The 36 Best Career and Technical Colleges for Vets in 2015

Posted by on Feb 12, 2015

The 36 Best Career and Technical Colleges for Vets in 2015

Military jobs and training can provide service members with in-depth technical expertise — but how to convert that knowledge into success in the civilian world isn’t always obvious.

“They have that technical experience, but they really don’t know where to plug that in,” said Gregory Scargall, veterans resource specialist at Santa Fe Community College. With the right education at a good technical school, though, “they’re able to re-harness some of that experience.”

Scargall’s school, based in New Mexico, topped our 2015 Best for Vets: Career and Technical Colleges rankings. Fayetteville Technical Community College in North Carolina; Virginia College, headquartered in Alabama; The Los Angeles Film School in California and Thomas Nelson Community College in Virginia rounded out the top five.

These rankings evaluated schools that responded to our detailed survey of more than 100 questions and indicated that they were career or technical institutions. We will publish a similar review of more traditional colleges and universities next month.

Based on their responses to our survey, as well as Education Department data, the schools were evaluated on their culture, student support, academic policies, academic quality and financial considerations.

On average, vets made up about 13 percent of the enrollments of schools responding to the survey.

Responding schools appear to be on board with recent federal initiatives related to military education. Nearly nine in 10 told us they have signed on to the White House’s Principles of Excellence for military education. More than eight in 10 said they have signed on to both the first and second versions of the Memorandum of Understanding that the Defense Department has tied to its tuition assistance program.

Better than six in 10 responding schools told us they have military or vet groups on campus. However, only 43 percent told us they have a veterans office, something that vet students have indicated is very important to them.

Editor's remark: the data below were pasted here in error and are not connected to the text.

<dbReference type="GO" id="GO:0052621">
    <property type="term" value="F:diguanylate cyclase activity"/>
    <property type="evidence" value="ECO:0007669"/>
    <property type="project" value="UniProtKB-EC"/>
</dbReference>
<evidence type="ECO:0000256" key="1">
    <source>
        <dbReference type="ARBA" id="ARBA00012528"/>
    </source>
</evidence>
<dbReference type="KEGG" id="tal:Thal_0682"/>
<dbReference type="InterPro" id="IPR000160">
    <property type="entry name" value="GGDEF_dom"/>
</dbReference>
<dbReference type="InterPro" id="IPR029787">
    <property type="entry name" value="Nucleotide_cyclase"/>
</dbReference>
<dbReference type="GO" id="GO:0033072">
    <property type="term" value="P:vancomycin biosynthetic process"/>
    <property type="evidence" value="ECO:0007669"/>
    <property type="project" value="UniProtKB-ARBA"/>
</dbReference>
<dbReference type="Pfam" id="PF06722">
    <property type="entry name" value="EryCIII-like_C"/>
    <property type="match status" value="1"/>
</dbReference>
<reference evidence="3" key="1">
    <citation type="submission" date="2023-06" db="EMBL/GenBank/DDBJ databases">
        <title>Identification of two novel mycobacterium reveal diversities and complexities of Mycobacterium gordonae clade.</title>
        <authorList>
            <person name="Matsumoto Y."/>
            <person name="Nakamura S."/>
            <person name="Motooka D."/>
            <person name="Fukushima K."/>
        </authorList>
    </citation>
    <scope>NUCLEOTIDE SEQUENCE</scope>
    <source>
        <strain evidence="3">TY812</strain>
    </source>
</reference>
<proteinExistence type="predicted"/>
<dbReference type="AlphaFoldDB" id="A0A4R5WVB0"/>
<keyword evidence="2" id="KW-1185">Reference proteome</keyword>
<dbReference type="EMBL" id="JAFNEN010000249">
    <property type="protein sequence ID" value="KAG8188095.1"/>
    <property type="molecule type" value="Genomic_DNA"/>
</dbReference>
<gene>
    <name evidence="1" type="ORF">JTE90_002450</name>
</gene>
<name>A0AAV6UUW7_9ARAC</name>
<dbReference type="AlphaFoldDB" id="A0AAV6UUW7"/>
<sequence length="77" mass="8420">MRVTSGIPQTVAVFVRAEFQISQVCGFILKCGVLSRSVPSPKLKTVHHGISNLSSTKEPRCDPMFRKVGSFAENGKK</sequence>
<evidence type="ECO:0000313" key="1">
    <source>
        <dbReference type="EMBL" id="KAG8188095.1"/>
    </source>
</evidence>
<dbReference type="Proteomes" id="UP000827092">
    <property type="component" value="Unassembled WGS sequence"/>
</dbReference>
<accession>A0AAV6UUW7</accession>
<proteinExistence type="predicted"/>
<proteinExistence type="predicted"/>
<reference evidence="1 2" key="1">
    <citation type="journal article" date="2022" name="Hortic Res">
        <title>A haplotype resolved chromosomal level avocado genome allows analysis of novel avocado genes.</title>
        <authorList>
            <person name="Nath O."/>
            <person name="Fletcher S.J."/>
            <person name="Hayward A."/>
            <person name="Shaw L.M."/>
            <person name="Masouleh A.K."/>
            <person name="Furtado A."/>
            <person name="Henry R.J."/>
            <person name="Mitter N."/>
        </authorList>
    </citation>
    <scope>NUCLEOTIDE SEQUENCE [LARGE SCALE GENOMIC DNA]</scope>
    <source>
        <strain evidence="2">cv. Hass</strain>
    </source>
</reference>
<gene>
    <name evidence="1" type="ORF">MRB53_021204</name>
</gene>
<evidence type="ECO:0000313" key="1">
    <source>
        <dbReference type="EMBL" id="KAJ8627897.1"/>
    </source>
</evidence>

More schools have begun to track how well their military and vet student populations are doing academically, but it’s still not a majority. Only about four in 10 schools were able to provide any military-specific academic outcome data.

And while career and technical education programs often can be less costly than four-year degrees, survey responses indicated that vets still could end up digging in their pockets for tuition costs. Just half of schools have undergraduate tuition rates at or below the $250-per-credit-hour limit set for military tuition assistance. For graduate education, it’s less than three in 10.

For vets, the outlook was a bit better. While a majority of schools had costs that exceeded what the Post-9/11 GI Bill covers, most participated in the Yellow Ribbon Program to make up the difference. After Yellow Ribbon is accounted for, Post-9/11 GI Bill users end up paying nothing out of pocket for tuition at about six in 10 schools.

Nearly two-thirds of schools told us that their senior leadership ranks include either a current or former service member or a military spouse. Roughly six in 10 train administrators, teachers or the general student population in military issues.

Scargall said a technical education can provide service members with a wide variety of options, from becoming an independent contractor to hooking up with a big company and joining the green building and design wave.